As for the Lord Archbishop Sahib, he owes Hindus an abject and unconditional apology for the crimes against humanity that have been perpetrated in India against the Indian people by his church when they were enslaved by the British and robbed of their wealth and self-esteem.

India was by all accounts the richest country in the world until the 17th century when, after 300-plus years of rule by the Christian British, she became one of the poorest nations on earth.

Church of England divines were right in the middle of the thievery. Besides the dirty books they printed about Hindu Gods on their new printing presses, there are government records that show that almost all churches in Kerala received lands misappropriated from temples during the British regime. These lands have never been returned to their rightful owners, the deities of the dispossessed temples.

There was also the temple-breaking. Not so much as that perpetrated by the Roman Catholic priests roaming around the countryside looking for converts and little boys, but a few incidents high-profile enough to be remembered.

There was the removal of the Hindu shrines from within the Fort St. George campus because they offended the sensibilities of the British officials who lived there; there was the occupation of the temples of Triplicane and Mylapore by troops when the British and French were fighting; there was the confiscation of the beautiful Jalakanteeswara Shiva Temple in Vellore Fort — the image had been removed earlier either by or because of the Nawabs of Arcot — and its use by British troops as a stable for horses; there was the partial demolition of the Tirumala Nayak Mahal in Madurai out of envy (it was more beautiful than the British king’s palace); there was the firing on the Kalahasti temples by British troops in order to intimidate the local people; there was the removal of the Mumba Devi Temple from its original site to its present location in Bhuleshwar to facilitate the building of Victoria Terminus in Mumbai.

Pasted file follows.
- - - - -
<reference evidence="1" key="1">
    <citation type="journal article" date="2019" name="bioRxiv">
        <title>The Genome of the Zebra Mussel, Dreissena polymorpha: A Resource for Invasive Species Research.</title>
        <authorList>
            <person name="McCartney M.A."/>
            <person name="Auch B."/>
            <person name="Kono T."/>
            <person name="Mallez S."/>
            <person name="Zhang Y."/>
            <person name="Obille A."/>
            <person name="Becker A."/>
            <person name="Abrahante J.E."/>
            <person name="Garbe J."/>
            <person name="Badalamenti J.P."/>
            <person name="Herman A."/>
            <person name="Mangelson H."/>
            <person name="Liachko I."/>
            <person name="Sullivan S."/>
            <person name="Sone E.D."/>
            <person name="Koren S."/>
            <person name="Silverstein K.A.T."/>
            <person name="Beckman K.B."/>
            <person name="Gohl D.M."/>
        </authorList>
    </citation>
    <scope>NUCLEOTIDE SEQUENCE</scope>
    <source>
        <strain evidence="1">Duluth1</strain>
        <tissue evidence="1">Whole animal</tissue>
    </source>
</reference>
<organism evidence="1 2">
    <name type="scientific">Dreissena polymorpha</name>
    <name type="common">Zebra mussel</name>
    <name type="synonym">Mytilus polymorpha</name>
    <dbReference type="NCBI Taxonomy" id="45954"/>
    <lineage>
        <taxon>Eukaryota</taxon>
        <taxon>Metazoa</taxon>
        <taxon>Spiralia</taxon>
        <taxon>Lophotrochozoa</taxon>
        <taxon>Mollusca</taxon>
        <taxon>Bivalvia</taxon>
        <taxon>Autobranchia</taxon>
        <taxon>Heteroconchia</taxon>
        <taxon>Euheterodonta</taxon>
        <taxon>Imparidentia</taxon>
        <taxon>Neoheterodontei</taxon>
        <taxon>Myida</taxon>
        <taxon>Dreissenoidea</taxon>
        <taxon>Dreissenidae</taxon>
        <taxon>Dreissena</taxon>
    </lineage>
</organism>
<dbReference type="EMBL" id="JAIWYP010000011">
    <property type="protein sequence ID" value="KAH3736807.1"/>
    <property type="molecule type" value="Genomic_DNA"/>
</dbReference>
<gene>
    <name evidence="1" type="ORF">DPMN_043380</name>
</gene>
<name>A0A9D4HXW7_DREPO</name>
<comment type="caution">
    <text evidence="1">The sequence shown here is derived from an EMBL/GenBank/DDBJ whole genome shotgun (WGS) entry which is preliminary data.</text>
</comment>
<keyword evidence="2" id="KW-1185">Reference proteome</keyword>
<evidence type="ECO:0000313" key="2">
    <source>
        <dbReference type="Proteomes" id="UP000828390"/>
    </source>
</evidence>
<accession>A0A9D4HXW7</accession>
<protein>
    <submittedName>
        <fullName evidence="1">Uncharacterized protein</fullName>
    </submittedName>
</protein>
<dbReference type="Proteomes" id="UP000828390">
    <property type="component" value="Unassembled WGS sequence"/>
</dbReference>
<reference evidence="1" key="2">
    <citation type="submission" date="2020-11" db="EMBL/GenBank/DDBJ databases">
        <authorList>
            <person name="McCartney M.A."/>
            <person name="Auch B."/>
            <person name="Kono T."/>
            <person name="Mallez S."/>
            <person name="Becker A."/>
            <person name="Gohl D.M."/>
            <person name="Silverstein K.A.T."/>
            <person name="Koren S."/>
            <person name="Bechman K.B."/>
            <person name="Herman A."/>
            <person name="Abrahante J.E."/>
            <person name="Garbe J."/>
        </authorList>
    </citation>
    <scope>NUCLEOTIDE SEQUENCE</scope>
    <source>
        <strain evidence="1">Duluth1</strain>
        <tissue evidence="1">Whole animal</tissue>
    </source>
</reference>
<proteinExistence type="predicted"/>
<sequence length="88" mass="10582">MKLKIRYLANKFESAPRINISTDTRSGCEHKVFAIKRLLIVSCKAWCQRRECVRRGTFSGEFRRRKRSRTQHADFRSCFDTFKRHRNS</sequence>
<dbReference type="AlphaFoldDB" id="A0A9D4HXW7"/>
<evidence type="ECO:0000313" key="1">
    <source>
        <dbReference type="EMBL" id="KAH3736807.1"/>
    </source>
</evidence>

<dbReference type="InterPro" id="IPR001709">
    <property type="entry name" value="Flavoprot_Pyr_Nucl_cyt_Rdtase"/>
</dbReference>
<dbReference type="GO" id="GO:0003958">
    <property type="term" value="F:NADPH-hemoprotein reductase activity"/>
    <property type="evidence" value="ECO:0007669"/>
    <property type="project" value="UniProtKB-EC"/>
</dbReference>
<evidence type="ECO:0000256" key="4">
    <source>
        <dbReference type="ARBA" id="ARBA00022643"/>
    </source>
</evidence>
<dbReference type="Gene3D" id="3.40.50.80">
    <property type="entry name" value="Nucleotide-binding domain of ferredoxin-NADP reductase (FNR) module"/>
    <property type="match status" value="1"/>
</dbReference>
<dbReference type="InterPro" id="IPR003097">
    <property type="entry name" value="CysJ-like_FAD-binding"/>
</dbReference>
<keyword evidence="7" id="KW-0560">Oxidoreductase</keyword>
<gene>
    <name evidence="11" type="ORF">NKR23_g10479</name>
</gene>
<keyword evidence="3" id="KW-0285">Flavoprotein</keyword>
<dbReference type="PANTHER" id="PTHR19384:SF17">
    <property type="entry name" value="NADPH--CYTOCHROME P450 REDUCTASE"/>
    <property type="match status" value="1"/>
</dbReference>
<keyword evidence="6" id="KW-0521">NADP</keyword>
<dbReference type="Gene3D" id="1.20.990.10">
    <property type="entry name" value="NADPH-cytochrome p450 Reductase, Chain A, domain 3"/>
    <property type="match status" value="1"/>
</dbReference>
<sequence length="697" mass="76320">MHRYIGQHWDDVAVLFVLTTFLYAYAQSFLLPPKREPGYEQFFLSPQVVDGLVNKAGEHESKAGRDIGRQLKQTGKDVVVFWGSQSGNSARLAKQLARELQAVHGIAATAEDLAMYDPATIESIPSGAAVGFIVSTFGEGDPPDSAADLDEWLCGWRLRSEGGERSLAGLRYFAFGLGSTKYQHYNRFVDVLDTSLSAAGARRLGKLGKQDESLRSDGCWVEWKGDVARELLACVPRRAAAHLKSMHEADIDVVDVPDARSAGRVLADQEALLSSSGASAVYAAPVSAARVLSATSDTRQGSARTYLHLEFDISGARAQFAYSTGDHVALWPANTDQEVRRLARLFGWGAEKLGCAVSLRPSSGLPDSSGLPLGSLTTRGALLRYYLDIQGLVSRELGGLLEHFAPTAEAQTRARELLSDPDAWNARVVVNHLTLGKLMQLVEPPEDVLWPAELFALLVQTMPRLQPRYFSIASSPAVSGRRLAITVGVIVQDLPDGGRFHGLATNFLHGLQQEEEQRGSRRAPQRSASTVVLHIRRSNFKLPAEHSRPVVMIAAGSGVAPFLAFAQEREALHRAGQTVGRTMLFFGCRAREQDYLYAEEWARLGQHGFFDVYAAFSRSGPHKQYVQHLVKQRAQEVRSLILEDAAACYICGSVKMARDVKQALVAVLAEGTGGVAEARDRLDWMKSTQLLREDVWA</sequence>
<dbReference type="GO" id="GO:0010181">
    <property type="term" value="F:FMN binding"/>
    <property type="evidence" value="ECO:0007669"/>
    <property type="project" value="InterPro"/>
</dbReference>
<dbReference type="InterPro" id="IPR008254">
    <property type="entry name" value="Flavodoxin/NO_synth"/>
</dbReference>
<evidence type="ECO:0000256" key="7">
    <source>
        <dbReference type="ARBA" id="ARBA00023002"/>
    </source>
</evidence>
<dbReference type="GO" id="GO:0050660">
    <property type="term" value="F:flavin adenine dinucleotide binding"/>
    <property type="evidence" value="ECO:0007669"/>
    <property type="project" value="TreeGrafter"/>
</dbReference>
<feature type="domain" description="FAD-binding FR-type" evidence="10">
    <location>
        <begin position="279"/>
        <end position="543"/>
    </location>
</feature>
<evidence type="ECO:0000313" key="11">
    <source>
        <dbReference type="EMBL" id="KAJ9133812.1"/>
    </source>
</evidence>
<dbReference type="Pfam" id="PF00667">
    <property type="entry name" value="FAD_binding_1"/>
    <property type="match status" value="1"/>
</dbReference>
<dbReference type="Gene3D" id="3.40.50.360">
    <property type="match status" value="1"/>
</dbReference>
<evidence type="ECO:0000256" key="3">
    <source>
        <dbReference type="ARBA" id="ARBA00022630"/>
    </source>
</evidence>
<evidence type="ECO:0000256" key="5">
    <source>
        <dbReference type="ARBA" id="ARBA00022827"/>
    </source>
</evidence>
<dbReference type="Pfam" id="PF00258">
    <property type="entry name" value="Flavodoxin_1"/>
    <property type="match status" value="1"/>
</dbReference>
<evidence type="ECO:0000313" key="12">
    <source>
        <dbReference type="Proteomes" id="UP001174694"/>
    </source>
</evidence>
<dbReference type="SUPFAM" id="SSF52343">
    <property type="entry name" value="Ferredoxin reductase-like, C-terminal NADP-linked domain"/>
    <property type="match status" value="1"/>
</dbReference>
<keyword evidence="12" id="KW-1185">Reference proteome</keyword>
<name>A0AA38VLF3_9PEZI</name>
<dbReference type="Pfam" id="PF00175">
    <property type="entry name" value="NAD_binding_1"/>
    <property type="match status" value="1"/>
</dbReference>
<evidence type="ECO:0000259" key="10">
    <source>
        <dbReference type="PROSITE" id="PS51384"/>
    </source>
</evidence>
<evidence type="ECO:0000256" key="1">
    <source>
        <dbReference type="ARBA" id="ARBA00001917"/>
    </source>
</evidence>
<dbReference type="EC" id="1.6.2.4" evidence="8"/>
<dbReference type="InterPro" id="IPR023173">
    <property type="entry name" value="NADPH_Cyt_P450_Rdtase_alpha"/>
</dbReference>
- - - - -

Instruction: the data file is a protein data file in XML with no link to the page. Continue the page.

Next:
This is just the tip of the iceberg. What the British did in North India are unspeakable crimes. But this is enough of a list to make our point to the visiting colonial White Sahib.

Perhaps more criminal than these visible attacks on Hindus was the vast quantity of vile and perverted literature produced by Church of England missionaries against Hinduism and Brahmins — Brahmins were (and are) targeted by missionaries because they are the custodians of Hindu culture and are not easily converted. Ziegenbalg was one of the first to produce anti-Hindu religious pornography on his imported printing press at Tranquebar. But the Christian publisher ISPCK in Delhi, a colonial institution the Archbishop is today praising to the skies, also produced a lot of this missionary garbage.

So the Lord Archbishop Sahib is on the warpath. He is not repentant of past crimes perpetrated by his predecessors and Church of England  missionaries in British India. He has already taken the offensive and accused Hindus in Nagpur of “sustained violence against Christians”. What then is he going to say to the Swamijis in Whitefield before he offers them their bags of ‘dakshina’?

The Archbishop should get down off his high horse; indeed, he should get down on his knees before Mother India.  She is about to be recognised a world power — again! —  while his own depraved country, England, has been recognised as the favourite catamite of US presidents. England  and the English Church has become the laughingstock of the world.